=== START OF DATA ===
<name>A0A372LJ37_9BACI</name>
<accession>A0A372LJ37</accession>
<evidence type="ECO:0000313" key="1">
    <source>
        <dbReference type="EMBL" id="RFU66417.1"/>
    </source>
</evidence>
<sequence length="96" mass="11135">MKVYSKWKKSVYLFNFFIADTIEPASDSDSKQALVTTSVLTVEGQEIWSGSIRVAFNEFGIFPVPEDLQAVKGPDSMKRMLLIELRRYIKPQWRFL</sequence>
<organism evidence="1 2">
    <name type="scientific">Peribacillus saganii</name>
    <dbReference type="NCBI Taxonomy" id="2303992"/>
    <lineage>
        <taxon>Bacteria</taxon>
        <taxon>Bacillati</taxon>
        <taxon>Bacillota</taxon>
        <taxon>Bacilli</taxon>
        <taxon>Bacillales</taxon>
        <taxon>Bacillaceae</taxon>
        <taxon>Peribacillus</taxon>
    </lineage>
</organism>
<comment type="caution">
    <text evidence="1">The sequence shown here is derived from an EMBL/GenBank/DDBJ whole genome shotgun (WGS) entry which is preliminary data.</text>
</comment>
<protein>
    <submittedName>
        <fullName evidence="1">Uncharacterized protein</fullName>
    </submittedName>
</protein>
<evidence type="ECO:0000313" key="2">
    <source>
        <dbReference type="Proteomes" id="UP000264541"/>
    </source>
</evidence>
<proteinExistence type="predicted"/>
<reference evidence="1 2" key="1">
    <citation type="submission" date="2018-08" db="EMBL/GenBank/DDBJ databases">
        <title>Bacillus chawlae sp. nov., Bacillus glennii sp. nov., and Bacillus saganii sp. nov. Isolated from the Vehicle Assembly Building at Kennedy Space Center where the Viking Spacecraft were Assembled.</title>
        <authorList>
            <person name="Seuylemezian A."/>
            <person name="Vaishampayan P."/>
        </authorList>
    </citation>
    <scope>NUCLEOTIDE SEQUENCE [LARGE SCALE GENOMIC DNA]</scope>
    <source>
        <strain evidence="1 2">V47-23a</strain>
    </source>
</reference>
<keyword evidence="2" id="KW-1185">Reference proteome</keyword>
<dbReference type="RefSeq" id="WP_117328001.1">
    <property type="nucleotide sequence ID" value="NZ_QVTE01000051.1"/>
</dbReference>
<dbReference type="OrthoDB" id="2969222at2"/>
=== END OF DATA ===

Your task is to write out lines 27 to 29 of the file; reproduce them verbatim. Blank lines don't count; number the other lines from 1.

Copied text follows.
        <fullName evidence="1">Uncharacterized protein</fullName>
    </submittedName>
</protein>